At most schools, attendance is not only compulsory, but vital to success in your subjects. When I say most schools, I am taking into account those universities in which lectures and assignments are posted online for students perusal. Lets forget about them, they are non-existent in this conversation. Today, we are going to look at the reasons for skipping class, and ways to counteract this behavior.
The reasons for not turning up to class are as varied as the offenders’ fingerprints. For some, it’s the simple, I can’t be bothered/ school is boring. You may be wondering why I am grouping these two together. Well, for starters, I think they are pathetic excuses for not going to school. This is in combination with the attitude that they both express. I am an extremely lazy person. I can’t be bothered going to school, and I can’t be bothered putting in the effort to find some enjoyable. Once combined with a poor perception of school, this is an extremely difficult mindset to come out of.
There are also many students who are required elsewhere. It could be that they are a carer for their parents, or siblings. It might be that they are the primary guardian of younger brother’s and sisters, and need to work. Their family may also be experiencing financial difficulties, and need to work to help with expenses. There are many legitimate reasons for not going to school, and often students are too ashamed to tell their school of these situations.
Another reason for not turning up to school is the difficulties faced there. Students who are bullied, or feel like they do not fit in at a school will not feel any motivation to turn up to school. They also change schools frequently, because they think they will not have the same problems elsewhere. Less academically minded students, who struggle with school, don’t attend because they find it demeaning, or just plain too difficult.
But this post isn’t just about identifying your reasons for ditching school. It’s also about working through your solutions. Although each of your reasons are different, there are a few common solutions I wish to share with you. The first is the reward method, which is probably more suited to the first cause of non-attendance, discussed above. The second is compromise with the school, related to the second explanation. The final solution requires having a conversation with your school, and actually working through your problems, connected with the final reason for skipping school.
The first solution is the reward method. This works well if your parents, or guardian, or even school, gets in on the act. It involves, you guessed it, being rewarded for attendance at school. Depending on your current rate, this could occur for every day, then every week, then every month, that you turn up to school everyday, unless you have a reasonable excuse, this excuse being ill or other grave circumstances. The reward can be something superficial, such as a new piece of clothing, or something you would have ordinarily bought yourself. The other option is being rewarded with a course which you find appealing. This would also help with your attitude toward learning. Often students who find school boring find vocational courses more engaging, so look into this.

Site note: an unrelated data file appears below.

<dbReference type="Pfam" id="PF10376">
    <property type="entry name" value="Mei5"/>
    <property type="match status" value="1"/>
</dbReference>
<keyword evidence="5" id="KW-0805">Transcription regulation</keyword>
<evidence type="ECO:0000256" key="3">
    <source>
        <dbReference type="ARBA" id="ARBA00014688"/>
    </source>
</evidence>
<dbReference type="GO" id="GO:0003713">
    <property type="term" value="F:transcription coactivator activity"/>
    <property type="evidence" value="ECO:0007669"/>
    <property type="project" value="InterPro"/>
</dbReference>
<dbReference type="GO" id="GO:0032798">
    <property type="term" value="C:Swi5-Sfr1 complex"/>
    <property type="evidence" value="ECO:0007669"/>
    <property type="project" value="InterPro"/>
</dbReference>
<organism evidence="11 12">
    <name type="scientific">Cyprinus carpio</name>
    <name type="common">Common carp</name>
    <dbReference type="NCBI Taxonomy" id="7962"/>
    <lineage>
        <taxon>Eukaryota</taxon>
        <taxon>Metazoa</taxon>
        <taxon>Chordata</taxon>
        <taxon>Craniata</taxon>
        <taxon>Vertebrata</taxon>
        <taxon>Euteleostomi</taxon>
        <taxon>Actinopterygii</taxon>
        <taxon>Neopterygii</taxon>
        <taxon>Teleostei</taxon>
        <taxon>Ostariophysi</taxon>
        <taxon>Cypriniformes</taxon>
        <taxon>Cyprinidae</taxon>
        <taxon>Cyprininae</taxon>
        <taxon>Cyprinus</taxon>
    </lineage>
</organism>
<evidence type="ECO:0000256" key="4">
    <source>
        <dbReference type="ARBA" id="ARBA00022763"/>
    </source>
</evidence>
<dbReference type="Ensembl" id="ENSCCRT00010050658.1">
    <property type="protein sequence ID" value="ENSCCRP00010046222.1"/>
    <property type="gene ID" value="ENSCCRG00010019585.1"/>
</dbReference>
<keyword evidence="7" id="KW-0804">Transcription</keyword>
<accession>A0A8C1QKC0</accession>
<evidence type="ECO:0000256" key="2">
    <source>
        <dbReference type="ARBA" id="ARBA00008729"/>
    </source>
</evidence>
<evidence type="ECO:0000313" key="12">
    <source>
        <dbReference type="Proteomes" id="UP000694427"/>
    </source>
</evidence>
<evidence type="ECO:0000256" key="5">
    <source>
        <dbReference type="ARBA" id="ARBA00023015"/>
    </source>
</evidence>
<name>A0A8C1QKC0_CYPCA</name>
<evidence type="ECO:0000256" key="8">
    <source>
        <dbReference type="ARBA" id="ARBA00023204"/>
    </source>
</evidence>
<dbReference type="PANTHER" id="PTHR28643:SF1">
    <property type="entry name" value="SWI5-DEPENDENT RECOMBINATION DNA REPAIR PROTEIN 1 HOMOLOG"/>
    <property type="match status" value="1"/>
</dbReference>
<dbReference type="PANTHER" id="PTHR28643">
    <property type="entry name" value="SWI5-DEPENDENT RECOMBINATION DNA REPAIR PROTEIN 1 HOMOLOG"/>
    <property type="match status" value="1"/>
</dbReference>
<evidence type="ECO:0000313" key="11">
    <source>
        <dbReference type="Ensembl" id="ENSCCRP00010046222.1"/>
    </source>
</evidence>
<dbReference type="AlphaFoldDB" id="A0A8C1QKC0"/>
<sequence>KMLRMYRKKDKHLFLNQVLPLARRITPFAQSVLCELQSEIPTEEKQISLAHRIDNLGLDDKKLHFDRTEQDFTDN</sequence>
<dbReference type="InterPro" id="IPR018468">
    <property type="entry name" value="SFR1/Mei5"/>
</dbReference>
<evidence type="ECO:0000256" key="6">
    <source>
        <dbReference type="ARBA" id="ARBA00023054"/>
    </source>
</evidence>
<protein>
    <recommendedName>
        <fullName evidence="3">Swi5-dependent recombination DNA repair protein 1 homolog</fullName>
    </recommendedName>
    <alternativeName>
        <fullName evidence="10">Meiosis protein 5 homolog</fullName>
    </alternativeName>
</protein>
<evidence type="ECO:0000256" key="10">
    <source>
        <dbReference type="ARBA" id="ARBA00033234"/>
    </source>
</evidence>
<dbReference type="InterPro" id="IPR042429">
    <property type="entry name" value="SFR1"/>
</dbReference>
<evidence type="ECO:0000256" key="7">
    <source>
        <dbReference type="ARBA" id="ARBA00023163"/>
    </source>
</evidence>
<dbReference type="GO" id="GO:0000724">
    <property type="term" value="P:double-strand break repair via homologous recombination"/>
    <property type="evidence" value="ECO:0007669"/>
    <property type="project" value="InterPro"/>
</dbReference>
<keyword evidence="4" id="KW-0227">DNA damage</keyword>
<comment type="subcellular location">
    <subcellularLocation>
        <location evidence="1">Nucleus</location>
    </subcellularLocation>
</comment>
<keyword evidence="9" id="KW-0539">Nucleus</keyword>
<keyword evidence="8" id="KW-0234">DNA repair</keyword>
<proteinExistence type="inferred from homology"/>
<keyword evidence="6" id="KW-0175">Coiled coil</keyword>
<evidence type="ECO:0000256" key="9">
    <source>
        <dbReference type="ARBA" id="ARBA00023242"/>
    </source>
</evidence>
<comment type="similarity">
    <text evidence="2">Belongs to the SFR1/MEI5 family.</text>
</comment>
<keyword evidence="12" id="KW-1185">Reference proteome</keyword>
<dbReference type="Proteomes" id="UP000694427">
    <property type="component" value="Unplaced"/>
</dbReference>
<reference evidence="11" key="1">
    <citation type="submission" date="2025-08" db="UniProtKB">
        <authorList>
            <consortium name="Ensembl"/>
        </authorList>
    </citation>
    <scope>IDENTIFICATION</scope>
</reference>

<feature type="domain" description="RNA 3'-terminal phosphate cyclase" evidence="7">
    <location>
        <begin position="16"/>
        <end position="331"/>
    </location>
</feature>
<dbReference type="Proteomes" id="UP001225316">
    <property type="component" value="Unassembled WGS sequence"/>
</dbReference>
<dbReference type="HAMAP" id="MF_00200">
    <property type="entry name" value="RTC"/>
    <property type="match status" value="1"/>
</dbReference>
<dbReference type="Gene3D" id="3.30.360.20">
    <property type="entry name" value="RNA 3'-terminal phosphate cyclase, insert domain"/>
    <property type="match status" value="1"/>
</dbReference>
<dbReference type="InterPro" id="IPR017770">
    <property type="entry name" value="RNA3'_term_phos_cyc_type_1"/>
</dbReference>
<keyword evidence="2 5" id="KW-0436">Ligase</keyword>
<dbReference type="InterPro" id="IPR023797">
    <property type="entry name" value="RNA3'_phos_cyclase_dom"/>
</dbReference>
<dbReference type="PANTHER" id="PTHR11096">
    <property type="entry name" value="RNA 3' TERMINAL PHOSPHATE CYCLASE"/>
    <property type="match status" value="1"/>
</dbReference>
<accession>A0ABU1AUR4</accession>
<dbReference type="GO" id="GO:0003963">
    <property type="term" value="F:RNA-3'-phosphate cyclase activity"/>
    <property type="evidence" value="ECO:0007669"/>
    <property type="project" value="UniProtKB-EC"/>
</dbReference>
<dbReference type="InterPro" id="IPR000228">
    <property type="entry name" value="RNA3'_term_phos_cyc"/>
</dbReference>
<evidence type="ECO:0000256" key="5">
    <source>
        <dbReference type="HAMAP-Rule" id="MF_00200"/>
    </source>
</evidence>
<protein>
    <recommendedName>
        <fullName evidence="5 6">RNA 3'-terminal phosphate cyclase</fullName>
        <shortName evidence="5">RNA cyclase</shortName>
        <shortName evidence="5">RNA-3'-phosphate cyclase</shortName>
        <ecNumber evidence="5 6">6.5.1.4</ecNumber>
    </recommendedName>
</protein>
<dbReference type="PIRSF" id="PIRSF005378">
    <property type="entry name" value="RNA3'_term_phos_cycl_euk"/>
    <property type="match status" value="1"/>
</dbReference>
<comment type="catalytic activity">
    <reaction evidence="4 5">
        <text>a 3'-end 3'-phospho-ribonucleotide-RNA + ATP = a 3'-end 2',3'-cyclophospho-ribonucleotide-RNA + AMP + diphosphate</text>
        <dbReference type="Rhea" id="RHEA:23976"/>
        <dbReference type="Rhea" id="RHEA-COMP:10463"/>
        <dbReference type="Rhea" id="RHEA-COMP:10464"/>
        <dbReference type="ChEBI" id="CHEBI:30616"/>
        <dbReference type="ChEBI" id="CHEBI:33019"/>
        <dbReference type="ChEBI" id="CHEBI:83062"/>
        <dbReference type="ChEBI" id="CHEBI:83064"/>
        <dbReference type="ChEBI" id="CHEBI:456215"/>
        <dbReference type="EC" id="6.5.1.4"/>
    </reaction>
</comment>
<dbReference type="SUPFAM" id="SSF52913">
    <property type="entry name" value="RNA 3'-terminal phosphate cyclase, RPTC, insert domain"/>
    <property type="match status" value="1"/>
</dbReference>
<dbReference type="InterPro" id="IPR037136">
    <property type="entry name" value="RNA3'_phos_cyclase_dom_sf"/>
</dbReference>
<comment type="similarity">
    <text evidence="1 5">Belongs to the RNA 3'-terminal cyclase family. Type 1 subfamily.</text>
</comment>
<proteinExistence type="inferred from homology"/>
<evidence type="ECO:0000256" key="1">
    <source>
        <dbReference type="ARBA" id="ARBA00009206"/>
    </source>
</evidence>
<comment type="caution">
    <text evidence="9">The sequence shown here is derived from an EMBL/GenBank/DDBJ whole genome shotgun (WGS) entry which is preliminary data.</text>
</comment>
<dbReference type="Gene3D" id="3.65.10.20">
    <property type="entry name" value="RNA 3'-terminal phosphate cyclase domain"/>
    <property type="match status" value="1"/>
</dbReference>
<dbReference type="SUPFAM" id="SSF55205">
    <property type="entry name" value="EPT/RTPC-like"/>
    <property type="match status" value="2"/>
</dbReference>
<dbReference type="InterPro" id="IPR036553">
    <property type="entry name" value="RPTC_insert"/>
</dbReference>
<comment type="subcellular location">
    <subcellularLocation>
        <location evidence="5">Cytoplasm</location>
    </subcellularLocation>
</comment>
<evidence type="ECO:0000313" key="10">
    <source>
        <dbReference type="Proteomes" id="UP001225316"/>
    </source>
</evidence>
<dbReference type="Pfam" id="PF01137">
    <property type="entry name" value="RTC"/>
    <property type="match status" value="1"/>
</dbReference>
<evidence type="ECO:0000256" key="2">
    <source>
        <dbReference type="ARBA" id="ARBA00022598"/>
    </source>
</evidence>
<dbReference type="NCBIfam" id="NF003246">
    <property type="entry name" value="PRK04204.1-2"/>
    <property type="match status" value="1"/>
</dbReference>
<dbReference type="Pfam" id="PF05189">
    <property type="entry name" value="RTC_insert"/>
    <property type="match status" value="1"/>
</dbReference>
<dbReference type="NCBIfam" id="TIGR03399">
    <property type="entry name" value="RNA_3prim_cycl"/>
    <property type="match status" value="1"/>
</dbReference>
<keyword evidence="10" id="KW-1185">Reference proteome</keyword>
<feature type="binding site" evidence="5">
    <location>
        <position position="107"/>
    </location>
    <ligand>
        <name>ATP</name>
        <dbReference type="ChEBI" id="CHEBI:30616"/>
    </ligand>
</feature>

If you’re having trouble attending school because of commitments to other people, you really need to talk to your school. They can arrange for a different schedule, where you have a lighter workload, or allow you to work with teachers outside of school hours. If your issue is financial, why not see if there are some incentives for studying at school. In South Australia, there is an assistance program for those over 16, who study full-time instead of working. Alternatively, you could look into vocational programs as an apprentice, assuming you are paid. This way, you can often complete high school, while earning an income.
The final solution is a lot more emotion-based than the previous two. If you are uncomfortable with your school environment, your support staff are there to change that. School counselors, principals and other staff can provide you with methods to cope, act on bullying, and make school a more enjoyable aspect of your life. If they are unable, or unwilling to change, you may have to think about changing schools. But be careful in, this is a major decision. Look at the school’s principles, policies, campus, and see if you can talk to existing students.
There are many reasons for not attending school, just as there are many ways to counteract this behavior. I encourage you to look at the reasons why you aren’t turning up, and see which ways you can change. I hope you can find peace at your school, and learn to enjoy study. Let me know what you think. Have you found other ways to get over ditching schools, or do you know of any other reasons. Please share in the comments.